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concrete is the most extensively used construction material. Every year about 1.5 to 3 tonne/capita of concrete being produced using fresh water in developing countries. Approximately about 150 litres of portable water is required for producing 1m3 of concrete . The present use of portable water for the preparation of concrete imposes a heavy burden on the cost of production, especially at places where there is high demand and shortage of supply of portable water for domestic consumption. Hence measures to be taken to conserve portable water as much as possible to prevent the shortage in the future. A practical solution would be the use of treated effluent from the wastewater treatment plant for concrete production, which will economically benefit the construction industries and conserve portable water.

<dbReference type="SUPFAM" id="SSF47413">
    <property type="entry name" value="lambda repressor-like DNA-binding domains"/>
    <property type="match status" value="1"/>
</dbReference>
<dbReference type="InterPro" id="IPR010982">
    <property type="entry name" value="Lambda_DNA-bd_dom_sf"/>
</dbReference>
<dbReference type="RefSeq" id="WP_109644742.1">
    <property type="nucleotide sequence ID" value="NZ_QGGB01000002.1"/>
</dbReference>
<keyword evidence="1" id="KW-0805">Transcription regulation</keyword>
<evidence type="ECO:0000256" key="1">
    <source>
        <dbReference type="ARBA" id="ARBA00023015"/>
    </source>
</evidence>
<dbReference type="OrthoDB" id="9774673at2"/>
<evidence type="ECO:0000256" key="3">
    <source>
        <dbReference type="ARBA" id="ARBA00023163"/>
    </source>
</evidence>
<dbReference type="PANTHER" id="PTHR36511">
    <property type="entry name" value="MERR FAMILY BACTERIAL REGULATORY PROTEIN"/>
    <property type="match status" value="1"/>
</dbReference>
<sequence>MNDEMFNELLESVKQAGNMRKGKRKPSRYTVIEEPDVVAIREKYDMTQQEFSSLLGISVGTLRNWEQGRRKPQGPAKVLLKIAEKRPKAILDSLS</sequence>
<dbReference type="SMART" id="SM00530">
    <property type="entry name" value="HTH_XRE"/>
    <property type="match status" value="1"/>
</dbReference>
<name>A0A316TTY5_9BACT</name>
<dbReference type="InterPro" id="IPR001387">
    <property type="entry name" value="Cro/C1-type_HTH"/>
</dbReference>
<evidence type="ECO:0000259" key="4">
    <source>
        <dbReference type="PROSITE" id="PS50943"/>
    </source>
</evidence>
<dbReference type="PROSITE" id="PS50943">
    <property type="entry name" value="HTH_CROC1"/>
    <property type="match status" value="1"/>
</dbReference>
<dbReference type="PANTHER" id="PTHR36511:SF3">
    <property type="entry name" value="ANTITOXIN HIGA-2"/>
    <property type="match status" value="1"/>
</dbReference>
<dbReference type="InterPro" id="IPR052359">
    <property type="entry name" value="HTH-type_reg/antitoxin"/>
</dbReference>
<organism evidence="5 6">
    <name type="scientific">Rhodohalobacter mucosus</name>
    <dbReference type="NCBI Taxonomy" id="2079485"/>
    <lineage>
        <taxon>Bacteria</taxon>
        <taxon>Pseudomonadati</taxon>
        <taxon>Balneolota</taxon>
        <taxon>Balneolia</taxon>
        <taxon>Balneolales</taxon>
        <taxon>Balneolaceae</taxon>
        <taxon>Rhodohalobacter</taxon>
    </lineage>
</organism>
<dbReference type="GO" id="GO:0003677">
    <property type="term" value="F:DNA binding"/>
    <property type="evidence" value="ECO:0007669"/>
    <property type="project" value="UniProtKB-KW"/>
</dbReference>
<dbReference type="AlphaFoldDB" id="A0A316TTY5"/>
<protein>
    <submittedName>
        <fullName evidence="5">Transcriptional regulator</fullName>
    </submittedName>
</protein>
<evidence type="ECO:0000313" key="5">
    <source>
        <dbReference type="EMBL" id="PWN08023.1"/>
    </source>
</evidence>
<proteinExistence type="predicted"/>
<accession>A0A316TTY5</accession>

The suitability of using wastewater for mixing in concrete was experimentally studied by moulding the concrete cubes using tap water (TW), treated wastewater (TWW). From the results it was observed that standard consistency, setting time and strength of concrete are found to be satisfactory in compression strength.
The average compressive strength was also being posh by the type of mixing water. It was found that the compressive strength of cubes obtained from TWW is almost same as that of TW. Hence, from this study it is concluded that treated wastewater (TWW) can be used in place of tap water for production of concrete. The environmental degradation can be reduced by using the treated effluent for concrete production and cost of the concrete can be reduced considerably. Hence, portable water can be conserved
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